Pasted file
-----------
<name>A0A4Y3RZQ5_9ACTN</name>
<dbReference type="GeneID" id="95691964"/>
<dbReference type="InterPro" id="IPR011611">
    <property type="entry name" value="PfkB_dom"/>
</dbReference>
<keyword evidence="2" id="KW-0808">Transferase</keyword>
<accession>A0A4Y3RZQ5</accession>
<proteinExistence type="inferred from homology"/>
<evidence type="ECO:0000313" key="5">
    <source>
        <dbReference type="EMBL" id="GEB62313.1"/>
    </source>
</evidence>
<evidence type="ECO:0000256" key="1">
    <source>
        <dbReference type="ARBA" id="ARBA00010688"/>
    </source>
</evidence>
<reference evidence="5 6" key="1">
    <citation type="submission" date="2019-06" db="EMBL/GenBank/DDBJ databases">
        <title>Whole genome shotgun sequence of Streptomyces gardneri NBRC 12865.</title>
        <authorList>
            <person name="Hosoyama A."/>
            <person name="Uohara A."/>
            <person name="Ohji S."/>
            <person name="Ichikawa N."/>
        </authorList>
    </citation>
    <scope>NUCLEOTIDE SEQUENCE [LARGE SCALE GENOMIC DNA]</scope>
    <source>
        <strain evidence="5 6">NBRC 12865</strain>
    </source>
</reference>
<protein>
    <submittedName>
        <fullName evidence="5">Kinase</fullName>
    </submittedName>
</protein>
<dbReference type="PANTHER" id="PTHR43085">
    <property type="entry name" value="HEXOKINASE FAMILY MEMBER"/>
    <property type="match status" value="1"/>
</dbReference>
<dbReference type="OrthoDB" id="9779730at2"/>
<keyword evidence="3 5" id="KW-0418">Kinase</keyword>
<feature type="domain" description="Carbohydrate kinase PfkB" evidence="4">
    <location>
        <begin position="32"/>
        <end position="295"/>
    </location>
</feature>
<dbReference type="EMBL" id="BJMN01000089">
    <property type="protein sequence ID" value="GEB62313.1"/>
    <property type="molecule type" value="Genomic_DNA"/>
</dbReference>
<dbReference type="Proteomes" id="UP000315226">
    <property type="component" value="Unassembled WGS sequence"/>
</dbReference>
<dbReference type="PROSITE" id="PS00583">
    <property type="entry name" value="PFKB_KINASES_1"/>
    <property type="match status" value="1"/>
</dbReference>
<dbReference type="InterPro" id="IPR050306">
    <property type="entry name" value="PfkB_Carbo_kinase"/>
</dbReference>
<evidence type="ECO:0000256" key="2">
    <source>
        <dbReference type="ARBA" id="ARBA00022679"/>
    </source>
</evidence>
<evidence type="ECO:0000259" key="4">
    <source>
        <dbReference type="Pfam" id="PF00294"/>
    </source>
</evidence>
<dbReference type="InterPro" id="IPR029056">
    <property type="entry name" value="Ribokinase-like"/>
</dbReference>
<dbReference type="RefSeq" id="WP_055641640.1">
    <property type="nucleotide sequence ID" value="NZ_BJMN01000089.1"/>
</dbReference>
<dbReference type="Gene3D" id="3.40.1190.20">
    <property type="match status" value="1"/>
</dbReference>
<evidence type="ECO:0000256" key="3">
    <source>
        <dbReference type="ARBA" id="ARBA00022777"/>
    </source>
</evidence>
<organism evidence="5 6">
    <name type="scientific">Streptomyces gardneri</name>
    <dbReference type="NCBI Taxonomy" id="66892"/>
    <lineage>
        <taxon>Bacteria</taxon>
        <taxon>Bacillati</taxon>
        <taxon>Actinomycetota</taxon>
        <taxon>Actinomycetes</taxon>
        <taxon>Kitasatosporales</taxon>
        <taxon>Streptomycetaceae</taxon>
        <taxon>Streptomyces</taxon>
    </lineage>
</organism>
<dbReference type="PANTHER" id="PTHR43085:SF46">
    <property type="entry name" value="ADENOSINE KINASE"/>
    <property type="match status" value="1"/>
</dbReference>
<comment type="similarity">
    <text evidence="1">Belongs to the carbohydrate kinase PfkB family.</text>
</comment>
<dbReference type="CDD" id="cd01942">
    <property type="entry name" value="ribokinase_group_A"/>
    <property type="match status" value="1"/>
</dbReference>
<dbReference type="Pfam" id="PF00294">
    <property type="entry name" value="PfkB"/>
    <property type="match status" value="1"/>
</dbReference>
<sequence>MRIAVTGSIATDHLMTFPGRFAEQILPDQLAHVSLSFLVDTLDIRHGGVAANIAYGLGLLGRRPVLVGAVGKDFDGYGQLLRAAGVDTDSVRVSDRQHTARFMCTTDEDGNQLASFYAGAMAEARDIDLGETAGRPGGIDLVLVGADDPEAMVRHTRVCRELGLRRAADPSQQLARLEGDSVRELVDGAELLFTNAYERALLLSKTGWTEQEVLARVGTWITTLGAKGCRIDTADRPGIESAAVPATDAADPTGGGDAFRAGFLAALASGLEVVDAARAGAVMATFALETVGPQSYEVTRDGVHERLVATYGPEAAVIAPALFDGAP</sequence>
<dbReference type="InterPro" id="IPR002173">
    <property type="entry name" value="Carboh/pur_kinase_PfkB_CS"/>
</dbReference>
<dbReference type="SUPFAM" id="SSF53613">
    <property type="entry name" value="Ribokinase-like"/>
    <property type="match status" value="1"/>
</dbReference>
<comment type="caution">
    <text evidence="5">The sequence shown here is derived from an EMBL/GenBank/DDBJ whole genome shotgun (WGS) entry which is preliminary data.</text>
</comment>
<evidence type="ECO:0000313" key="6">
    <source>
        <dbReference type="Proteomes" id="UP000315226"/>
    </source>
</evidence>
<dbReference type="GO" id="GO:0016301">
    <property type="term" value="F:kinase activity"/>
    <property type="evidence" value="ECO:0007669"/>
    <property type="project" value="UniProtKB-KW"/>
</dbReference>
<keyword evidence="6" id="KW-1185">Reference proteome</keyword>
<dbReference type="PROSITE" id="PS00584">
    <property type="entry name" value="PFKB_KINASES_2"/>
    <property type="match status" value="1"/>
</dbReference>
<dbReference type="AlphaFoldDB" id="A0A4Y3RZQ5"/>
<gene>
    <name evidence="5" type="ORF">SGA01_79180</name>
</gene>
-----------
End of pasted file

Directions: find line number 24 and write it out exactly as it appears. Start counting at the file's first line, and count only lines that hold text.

            <person name="Uohara A."/>